Harland & Wolff: New Cruise Refurb Player

John Wood, CEO

Led by new owners InfraStrata, Harland & Wolff is lining up cruise ship drydocks for its two large docks in Belfast. A trio of Viking ships were among customers in 2020.

“It was part of a strategic acquisition,” said John Wood, CEO, InfraStrata. “There are no drydock facilities in the UK for cruise vessels. We have two docks, 556 meters and 335 meters, and they are ideally located for cruise ships in Belfast.”

he new owners have been busy investing in the facility, spending money on new dock gates, power lines and robotic welding equipment as well as other upgrades.

The 85-acre facility is also growing. When the new owners came aboard, there were 65 employees, which has grown to over 200, and a new office is being set up in Miami to better liaison with cruise customers, said Wood.

Belfast Dock

“We expect (this year) to be busy with cruise ships. Everyone has been out of service for the past nine months. We see the classification dockings ramping up as the ships come back into service,” Wood continued, saying he expects demand to increase in the first and second quarters as the industry stages a staggered return to service.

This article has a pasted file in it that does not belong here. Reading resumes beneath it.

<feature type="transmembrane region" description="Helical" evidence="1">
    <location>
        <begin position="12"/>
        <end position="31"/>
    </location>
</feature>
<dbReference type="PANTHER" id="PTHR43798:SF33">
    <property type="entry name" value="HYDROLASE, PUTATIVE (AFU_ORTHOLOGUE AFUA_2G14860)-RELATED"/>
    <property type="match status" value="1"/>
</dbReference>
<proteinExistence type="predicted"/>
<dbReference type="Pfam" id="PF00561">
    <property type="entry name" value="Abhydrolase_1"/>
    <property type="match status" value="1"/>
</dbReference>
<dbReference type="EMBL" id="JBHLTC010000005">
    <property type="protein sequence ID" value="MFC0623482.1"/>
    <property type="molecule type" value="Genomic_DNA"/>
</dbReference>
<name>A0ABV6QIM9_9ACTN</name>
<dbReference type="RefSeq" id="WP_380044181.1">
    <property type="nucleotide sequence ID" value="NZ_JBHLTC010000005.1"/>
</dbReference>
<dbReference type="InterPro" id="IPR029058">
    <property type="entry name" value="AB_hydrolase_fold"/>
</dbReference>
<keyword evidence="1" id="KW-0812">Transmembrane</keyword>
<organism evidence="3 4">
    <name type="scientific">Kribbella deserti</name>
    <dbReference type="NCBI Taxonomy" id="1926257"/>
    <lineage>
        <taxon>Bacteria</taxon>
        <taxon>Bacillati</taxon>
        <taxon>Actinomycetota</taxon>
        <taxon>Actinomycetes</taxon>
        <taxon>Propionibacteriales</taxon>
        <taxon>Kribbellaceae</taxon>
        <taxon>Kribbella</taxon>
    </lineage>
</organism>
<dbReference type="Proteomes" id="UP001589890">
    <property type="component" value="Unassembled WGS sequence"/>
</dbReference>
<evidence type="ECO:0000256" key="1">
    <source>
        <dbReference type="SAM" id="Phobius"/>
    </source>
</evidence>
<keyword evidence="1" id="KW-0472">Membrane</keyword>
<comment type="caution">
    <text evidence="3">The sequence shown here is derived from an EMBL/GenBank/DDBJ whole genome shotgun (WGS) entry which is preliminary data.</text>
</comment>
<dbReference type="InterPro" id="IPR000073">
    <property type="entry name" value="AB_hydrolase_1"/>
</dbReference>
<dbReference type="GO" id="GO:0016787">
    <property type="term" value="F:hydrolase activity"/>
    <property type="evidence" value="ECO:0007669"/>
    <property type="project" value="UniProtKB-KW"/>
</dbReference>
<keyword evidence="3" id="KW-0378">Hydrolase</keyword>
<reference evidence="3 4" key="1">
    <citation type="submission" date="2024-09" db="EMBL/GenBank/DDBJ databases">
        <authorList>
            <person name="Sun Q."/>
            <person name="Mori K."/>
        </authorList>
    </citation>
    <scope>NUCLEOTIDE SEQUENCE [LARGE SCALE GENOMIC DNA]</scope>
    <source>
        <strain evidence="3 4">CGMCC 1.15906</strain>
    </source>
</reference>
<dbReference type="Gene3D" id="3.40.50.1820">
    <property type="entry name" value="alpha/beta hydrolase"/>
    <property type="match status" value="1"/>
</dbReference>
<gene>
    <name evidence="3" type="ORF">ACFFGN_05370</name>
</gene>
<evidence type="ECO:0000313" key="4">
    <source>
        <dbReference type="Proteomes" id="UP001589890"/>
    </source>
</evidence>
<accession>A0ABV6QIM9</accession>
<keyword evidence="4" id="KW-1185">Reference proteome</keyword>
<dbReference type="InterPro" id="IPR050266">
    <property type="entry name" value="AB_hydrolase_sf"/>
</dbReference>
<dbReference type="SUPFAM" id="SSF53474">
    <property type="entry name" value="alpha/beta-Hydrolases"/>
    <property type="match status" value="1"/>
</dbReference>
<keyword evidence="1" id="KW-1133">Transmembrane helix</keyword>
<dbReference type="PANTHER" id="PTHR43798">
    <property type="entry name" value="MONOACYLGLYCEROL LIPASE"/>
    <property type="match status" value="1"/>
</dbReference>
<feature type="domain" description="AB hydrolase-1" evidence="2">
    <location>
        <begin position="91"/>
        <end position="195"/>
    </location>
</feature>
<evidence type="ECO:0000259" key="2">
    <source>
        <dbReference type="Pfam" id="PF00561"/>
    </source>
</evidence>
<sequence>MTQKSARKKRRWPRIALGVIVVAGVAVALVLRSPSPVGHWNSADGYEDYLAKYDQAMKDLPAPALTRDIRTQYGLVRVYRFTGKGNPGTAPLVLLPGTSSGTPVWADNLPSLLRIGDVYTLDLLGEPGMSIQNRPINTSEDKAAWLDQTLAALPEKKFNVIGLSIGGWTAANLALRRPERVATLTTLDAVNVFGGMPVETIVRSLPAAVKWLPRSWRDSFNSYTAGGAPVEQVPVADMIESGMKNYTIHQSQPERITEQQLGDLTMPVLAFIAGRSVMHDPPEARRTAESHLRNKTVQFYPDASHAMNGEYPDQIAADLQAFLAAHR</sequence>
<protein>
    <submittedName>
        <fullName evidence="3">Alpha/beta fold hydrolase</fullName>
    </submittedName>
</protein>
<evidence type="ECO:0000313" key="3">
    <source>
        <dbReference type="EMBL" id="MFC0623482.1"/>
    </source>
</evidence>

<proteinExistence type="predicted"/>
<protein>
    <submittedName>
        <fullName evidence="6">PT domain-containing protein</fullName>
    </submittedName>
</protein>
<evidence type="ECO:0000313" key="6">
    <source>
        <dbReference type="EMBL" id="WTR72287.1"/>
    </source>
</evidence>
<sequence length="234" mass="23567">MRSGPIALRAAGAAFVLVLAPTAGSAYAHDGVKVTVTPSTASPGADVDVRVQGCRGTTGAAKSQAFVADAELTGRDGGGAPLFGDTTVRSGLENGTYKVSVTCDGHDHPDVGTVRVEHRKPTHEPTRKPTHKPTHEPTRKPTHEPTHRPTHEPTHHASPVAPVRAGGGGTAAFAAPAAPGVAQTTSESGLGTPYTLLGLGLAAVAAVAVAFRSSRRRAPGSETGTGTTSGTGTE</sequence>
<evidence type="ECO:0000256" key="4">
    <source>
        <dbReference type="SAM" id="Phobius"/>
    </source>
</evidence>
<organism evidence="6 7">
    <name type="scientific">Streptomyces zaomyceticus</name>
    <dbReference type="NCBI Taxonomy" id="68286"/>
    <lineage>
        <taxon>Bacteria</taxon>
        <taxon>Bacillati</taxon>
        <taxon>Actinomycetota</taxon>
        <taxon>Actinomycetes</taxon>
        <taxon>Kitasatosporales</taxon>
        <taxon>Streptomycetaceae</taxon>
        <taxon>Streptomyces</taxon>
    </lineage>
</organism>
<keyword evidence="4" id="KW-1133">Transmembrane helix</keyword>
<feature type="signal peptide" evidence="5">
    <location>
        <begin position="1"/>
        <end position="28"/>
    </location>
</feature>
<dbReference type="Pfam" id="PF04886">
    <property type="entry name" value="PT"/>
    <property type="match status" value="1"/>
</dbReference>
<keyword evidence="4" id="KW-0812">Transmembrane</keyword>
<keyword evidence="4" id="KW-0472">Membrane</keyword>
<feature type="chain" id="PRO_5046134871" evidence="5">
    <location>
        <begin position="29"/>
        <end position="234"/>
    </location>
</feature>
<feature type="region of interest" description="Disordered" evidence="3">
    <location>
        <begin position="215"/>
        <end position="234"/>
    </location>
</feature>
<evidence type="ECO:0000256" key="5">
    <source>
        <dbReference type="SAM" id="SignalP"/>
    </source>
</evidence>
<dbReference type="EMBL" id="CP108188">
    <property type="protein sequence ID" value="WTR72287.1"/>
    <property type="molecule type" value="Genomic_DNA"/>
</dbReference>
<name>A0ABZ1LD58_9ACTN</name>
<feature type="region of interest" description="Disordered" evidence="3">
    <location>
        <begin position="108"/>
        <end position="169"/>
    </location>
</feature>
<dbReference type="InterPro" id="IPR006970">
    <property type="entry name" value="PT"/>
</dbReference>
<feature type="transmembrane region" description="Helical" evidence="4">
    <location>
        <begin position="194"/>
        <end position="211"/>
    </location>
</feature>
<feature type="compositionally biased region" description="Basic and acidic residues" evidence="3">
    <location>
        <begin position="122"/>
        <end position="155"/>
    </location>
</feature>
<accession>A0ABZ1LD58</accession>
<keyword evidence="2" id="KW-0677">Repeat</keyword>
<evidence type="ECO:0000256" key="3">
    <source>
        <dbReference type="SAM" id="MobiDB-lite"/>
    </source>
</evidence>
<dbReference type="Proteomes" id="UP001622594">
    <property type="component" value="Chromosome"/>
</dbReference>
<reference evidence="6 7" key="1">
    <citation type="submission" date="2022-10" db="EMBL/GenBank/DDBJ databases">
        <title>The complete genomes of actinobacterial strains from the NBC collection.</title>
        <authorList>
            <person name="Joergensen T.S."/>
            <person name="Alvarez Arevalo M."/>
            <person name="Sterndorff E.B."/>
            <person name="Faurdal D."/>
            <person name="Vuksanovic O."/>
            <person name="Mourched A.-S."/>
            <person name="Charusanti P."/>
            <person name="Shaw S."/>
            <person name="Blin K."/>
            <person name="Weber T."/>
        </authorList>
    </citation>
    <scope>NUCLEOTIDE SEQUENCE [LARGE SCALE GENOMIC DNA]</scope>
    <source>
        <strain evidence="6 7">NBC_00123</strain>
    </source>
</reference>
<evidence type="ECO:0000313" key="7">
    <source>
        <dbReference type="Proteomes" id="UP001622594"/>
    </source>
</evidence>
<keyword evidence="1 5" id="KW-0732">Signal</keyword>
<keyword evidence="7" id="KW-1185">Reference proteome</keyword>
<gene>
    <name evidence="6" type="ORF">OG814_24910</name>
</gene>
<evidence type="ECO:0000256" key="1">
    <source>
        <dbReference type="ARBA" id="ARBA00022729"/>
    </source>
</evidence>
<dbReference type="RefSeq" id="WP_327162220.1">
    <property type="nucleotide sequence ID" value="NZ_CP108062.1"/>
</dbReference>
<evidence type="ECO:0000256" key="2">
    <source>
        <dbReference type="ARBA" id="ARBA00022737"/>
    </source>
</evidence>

What will be a huge boost for the cruise industry will be export credit financing on refurbishment projects, Wood said.

“We have worked closely with the UK government and put a couple schemes together. It’s something the UK government wants to do, is to encourage cruise work, and we’ve got two of the biggest docks in Europe and intend to make Belfast one of the cruise refit centers.”

Plans eventually call for deepening the facility’s 556-meter dock, and so far, cruise customer have been happy to hear about export credit options, meaning they can pay for projects later.

“We’ve seen a real shift in the past six weeks. We’ve gone from cruise lines saying ‘Yeah we’ll look at March or April’ to ‘We’d like to dock between these dates and here are our specifications.’”

hat has been based on a mix of an expected return to revenue service and export credit financing.

Wood has also gotten creative, hoping to deliver his customers better value for their refurbishment budgets.

“We are looking at docking three vessels in our big dock at once. This will drastically reduce the cost of the drydock for the owners and bring in the OEMs at the same time (for three ships),” he explained. “There is big cost savings there. We’re also working up another proposal around that concept of having two large vessels side-by-side in one dock.”

Excerpt from Cruise Industry News Quarterly Magazine: Winter 2020-2021

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